- Blog: http://philomadrid.blogspot.com/
-Group photos: http://picasaweb.google.com/photosphilo
-My tel 606081813
-metro: Bilbao : buses: 21, 149, 147

[could do with a second check]

The need for intellectual thinkers

Intellectual thinkers existed and maybe exist because they offer new
solutions to established problems. But they also exist because we know
about them. By definition we would not be able to call someone an
intellectual thinker unless we knew about them and maybe what they
thought. The condition of knowing about someone might seem like an
analytical truth, and therefore irrelevant. I do not think so.

The term intellectual thinker can cover a number of meanings or
synonyms; for example, great thinkers, men of letters, geniuses, great
minds, and intellectual giants. I do not propose discussing the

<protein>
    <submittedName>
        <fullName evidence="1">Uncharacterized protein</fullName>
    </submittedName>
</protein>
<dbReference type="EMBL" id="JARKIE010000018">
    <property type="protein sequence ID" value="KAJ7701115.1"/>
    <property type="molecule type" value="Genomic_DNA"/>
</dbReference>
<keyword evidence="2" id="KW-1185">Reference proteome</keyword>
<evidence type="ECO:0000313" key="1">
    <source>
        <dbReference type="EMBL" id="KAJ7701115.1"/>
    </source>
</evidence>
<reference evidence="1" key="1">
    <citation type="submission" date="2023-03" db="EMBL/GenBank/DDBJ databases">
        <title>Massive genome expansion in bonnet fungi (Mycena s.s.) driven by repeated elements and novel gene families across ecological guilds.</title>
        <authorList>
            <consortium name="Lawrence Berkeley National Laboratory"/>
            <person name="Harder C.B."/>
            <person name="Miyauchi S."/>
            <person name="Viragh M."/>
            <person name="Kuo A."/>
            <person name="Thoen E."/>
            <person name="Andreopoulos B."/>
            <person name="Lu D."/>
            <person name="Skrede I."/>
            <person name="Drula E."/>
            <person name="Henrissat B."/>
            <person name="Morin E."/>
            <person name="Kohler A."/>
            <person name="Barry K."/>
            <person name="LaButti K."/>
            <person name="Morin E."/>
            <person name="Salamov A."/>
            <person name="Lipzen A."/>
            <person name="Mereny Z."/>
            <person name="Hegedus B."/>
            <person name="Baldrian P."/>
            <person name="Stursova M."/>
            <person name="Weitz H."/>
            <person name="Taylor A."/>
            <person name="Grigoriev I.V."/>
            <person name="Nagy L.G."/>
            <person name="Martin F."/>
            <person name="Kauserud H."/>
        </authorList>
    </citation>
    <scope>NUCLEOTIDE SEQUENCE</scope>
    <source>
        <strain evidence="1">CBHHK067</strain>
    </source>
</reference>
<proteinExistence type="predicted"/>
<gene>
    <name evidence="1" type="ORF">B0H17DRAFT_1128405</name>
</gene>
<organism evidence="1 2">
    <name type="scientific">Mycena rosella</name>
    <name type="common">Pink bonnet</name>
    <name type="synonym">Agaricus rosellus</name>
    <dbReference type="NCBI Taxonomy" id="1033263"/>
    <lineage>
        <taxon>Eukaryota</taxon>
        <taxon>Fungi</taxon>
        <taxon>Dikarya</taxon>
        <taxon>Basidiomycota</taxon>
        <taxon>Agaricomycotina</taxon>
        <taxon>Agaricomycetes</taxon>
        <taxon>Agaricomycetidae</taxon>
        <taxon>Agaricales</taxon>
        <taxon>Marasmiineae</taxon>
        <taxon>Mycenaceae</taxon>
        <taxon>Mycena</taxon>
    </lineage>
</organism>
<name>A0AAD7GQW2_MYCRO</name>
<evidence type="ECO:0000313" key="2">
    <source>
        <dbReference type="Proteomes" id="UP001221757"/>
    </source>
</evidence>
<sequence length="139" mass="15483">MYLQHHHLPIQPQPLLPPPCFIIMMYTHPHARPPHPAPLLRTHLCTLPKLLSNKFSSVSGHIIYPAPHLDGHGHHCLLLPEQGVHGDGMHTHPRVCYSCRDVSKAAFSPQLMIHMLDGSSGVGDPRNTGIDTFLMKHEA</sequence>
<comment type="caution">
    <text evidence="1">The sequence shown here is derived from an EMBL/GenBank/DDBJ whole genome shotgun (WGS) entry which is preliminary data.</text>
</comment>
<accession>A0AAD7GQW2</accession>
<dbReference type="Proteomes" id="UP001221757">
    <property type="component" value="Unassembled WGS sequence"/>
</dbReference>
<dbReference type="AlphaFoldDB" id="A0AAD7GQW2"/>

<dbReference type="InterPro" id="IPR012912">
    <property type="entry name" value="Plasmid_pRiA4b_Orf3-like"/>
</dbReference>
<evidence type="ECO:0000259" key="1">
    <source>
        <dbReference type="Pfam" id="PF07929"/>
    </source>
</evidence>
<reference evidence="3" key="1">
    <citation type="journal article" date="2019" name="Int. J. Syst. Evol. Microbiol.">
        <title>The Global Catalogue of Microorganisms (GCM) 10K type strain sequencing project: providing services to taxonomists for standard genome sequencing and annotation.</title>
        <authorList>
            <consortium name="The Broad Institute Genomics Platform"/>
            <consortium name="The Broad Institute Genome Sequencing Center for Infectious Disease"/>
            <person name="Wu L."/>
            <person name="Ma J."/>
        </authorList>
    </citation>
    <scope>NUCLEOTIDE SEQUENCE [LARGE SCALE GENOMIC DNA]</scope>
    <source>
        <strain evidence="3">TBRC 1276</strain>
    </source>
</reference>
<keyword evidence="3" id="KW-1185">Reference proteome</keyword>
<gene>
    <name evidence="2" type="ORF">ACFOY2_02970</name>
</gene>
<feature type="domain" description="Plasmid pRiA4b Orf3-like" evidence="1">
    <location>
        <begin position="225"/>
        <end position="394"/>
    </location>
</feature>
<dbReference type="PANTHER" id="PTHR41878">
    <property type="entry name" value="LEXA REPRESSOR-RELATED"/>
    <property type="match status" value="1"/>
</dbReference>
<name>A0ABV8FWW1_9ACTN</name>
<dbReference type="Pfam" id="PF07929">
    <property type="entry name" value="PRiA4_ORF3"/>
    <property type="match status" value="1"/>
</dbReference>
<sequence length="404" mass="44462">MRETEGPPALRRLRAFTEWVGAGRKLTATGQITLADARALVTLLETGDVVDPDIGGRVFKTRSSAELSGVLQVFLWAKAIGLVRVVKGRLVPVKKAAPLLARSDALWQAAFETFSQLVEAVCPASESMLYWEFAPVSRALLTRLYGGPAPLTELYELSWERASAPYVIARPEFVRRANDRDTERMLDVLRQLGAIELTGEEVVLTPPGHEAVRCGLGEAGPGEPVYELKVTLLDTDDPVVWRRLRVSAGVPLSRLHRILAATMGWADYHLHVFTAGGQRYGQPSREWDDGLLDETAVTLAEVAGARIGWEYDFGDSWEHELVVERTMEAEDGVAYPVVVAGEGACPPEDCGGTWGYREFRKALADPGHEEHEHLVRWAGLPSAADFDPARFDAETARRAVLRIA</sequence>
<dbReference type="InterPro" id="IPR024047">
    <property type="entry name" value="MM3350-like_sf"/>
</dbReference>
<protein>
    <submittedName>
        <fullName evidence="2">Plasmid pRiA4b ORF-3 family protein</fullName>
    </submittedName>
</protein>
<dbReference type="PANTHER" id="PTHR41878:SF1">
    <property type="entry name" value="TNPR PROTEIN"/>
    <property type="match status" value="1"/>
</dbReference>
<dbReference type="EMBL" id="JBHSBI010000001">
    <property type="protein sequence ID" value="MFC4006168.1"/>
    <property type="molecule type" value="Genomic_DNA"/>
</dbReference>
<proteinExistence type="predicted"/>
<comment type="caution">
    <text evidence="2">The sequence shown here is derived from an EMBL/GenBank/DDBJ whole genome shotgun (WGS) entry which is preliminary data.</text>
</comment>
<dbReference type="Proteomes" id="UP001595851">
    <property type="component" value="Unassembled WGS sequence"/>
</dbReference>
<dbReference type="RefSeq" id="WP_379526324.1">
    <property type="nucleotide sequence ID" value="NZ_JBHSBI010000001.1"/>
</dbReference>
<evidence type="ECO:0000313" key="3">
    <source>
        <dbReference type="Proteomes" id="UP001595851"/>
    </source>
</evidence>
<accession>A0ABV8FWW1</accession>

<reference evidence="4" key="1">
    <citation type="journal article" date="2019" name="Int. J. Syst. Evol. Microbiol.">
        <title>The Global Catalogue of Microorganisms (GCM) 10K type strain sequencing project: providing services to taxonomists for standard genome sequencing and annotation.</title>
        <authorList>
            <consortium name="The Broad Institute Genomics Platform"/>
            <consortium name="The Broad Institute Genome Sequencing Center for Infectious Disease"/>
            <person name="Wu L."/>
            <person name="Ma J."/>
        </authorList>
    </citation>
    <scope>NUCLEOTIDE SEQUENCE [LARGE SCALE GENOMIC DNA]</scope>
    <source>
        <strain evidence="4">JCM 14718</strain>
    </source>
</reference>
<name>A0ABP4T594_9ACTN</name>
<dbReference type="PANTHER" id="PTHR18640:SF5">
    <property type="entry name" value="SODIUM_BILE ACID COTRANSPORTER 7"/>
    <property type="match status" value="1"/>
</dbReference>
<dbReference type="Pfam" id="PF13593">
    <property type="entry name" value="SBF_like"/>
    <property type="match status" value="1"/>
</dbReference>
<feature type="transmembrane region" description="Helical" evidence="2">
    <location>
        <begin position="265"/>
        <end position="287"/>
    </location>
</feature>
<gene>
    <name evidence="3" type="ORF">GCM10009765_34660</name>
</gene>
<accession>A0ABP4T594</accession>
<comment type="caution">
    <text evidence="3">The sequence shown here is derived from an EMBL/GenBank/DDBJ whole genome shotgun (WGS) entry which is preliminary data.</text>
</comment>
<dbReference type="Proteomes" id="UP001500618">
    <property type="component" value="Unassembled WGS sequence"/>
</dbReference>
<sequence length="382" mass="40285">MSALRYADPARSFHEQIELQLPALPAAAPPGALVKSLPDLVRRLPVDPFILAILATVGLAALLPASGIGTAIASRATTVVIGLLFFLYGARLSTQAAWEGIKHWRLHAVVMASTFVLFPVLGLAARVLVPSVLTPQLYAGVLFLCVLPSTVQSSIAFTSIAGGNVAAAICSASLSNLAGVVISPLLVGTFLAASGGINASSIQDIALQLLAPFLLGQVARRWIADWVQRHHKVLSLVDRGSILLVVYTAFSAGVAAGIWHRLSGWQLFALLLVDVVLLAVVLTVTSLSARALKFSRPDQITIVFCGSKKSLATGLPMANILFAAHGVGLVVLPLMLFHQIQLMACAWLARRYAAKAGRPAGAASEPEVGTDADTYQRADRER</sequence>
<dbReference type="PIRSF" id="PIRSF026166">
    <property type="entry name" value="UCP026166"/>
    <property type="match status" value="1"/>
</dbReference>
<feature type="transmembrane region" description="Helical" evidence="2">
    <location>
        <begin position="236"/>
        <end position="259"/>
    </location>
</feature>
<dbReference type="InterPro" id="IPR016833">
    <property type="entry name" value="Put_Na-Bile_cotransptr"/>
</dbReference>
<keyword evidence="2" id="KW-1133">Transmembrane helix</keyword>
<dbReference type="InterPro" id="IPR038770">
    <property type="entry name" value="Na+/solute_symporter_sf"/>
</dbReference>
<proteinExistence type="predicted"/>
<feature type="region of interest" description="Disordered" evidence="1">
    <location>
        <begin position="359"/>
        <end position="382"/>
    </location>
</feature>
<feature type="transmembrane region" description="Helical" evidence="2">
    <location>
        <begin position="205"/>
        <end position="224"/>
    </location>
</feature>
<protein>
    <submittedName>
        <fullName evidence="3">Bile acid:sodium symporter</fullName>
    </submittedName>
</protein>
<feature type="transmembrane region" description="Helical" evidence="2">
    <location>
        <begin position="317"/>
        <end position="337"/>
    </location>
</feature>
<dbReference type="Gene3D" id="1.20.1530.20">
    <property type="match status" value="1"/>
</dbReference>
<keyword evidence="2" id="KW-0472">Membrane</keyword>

subtleties of each of these terms. What is important for us is that we
have a good idea of the set of people we are concerned with.

However, there is one thing that needs clarifying. The need for
intellectual thinkers does not mean whether past intellectual thinkers
are still important (for us today). Whether someone who was a superstar
in their time ought still to be a superstar today depends on the scope
and programme we ascribe to intellectual thinkers. All I want to say at
this point is that intellectual thinkers are victims to the paradox of
redundancy (my idea, although I'm sure some out there must have reached
the same conclusion). More about the paradox later.

Who is an intellectual thinker and what makes an intellectual thinker? I
started by saying that an intellectual thinker is someone who offers a
solution to an established problem or problems. So the 'who', must
surely depend on those people who have access to the problems of the
day, those who have access to the means of communication of the day, and